I stood there, looking at the Bahia grass waving at me in the afternoon breeze. Seven hours of school had already passed. On a normal day I would be on my bike riding home. But not today. Today I had to begin mowing, or else the lawn would not be ready for the weekend.
In a fit of enthusiasm and wonderment at the opportunity to earn $30, I had put my name in for the job of mowing the property occupied by our church and school. It was about three acres.
Three had seemed like such a small number when the job was being considered. Three now seemed like an impossible number.
My little Sears push mower with a Briggs & Stratton engine, at 22 inches wide, seemed as reluctant as I was to rev up and get started. How many rows of 22 inches would it take to complete three acres?
At the young age of 12 I had never mowed any lawn larger than the meager patch of grass in the lawns of the trailer park where we lived. Four passes of the mower, and that job was completed.
I never dreamed that a Gold Mine of Life Experiences were waiting for me in this job.
Make a Path
I surveyed the job. I wanted each pass to be as long as possible. With trees and bushes and buildings, few long, straight paths available.
A few minutes passed, and no path through the grass had yet been made. Mockingbirds seemed to be mocking me. Blue jays jeered at me. Could I actually do this job?
Finally, I yanked on the starter rope and the machine eagerly jumped to life. The pistons pumped, the blade whirred.
In contrast, the boy stood immobile. Where to start?
With my fingers gripping tightly on the handle, I finally stepped forward, and heard the satisfying sound of grass being chewed up and then spit out the side chute. I took another step, and enjoyed the sounds again. Resolutely, I pushed across the field.
I didn’t look behind to see what I had done. I fixed my eyes on the other side of the field and guided the machine to the target. At last, I stopped, turned my grass-chewing tool 180 degrees and looked back at where I had started.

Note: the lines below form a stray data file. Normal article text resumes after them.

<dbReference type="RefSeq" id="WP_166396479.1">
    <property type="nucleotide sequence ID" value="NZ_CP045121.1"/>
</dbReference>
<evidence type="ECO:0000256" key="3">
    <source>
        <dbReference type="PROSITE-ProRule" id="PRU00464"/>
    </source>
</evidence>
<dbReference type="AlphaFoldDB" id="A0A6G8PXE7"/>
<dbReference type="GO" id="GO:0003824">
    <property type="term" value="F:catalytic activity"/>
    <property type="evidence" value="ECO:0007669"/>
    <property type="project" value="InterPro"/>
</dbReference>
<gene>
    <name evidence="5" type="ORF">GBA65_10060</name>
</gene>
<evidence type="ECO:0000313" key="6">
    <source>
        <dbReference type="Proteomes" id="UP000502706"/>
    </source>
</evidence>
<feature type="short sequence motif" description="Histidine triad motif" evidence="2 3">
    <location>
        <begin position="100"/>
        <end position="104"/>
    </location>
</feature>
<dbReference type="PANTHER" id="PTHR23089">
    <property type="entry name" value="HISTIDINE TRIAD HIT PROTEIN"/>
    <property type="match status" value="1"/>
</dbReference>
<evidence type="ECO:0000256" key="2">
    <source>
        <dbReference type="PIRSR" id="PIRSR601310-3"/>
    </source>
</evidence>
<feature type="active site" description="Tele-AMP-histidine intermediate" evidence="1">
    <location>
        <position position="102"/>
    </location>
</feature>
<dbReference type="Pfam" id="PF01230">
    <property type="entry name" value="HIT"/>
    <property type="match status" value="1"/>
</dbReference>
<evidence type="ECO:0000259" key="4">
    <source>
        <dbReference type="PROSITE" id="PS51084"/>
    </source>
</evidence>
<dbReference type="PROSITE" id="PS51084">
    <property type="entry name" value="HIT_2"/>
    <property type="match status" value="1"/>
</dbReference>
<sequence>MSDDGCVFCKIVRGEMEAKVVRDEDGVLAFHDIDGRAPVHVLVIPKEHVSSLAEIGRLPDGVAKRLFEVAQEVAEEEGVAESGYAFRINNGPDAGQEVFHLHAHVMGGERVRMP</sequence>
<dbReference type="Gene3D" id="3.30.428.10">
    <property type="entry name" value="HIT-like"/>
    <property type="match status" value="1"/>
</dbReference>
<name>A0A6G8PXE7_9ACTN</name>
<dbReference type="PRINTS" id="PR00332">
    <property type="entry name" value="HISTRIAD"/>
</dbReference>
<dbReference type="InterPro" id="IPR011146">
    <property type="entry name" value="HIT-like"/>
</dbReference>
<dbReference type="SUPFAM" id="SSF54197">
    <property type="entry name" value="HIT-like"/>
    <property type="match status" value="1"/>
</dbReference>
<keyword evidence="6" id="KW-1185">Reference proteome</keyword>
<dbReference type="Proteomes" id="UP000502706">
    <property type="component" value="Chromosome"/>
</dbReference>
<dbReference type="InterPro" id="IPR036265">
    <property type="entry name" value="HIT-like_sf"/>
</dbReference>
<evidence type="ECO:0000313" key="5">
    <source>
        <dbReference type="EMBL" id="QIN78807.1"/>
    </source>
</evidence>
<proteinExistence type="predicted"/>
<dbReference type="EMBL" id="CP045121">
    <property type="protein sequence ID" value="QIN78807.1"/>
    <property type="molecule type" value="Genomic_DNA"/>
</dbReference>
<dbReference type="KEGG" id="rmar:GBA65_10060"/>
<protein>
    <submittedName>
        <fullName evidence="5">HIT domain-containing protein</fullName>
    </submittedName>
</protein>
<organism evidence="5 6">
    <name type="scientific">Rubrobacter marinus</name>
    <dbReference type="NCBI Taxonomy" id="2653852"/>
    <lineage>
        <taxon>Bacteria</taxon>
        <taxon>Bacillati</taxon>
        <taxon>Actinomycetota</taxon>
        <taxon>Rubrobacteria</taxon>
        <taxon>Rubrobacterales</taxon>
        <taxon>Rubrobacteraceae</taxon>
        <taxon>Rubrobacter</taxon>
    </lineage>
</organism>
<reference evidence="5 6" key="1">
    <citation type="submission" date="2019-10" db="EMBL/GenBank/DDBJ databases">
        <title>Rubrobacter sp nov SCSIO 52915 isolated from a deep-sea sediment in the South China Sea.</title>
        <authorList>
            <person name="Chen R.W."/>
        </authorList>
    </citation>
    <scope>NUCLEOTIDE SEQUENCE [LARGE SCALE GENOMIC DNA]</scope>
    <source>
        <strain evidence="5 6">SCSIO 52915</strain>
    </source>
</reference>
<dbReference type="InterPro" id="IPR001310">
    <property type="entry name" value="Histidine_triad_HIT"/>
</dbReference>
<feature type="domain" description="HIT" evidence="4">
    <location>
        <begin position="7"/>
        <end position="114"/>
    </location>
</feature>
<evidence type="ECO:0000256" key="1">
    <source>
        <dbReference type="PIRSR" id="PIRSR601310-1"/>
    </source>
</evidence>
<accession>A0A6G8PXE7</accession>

I had successfully completed one pass in that vast sea of waving grass. This was a job I could do, I reasoned. If I can do one pass, I can do two, then three, then… And the job will be done!
One pass. That’s how a job is begun. And that’s how a job is completed. It matters not what the task is, what the challenge is. On that day, long ago, I had begun the first of many experiences that taught me the Power of One.
What is the Power of One? It is you. It is me. It is one person at a time seeing what needs to be accomplished, and taking one step toward the goal.
Write one word. Speak one word. Make one change. Set one goal.
One. I can do One. You can do One.
One day, Today. Begin with one.
Fears and doubts will jump out and try to scare you and discourage you. The task may seem too large. The reward may seem inconsequential. You may feel inadequate, overwhelmed, busy… Change is scary. One step in faith is scary.
Find one friend that will be your cheer leader. Find one friend for whom you can be the cheer leader. One.
When the task is worthy, when you are called, take that first step. Make that first pass. Your Power of One may be all that others are waiting for.
But even if not, you will be changed by the work.
A real gold mine is worked in the same way, one pick, one shovel, one cart-full. Life’s Gold Mine contains riches more valuable than yellow nuggets.
The changes that you go through, will prepare you for bigger things. The Power of One becomes an Exponent of Two. Exponential development is amazing!
About a year after I began this three acre mowing job, I was offered a five acre job. I took it. And today, I am married to the daughter of the family that hired me. What if I had believed the job too large and turned it down?
Step out. Start the journey today. Get busy creating your own Gold Mine filled with experiences to prepare you for the challenges of tomorrow .
And the joys.
One pass. Experience The Power of One.
What personal experiences have you had with the Power of One?
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Thank you for reading.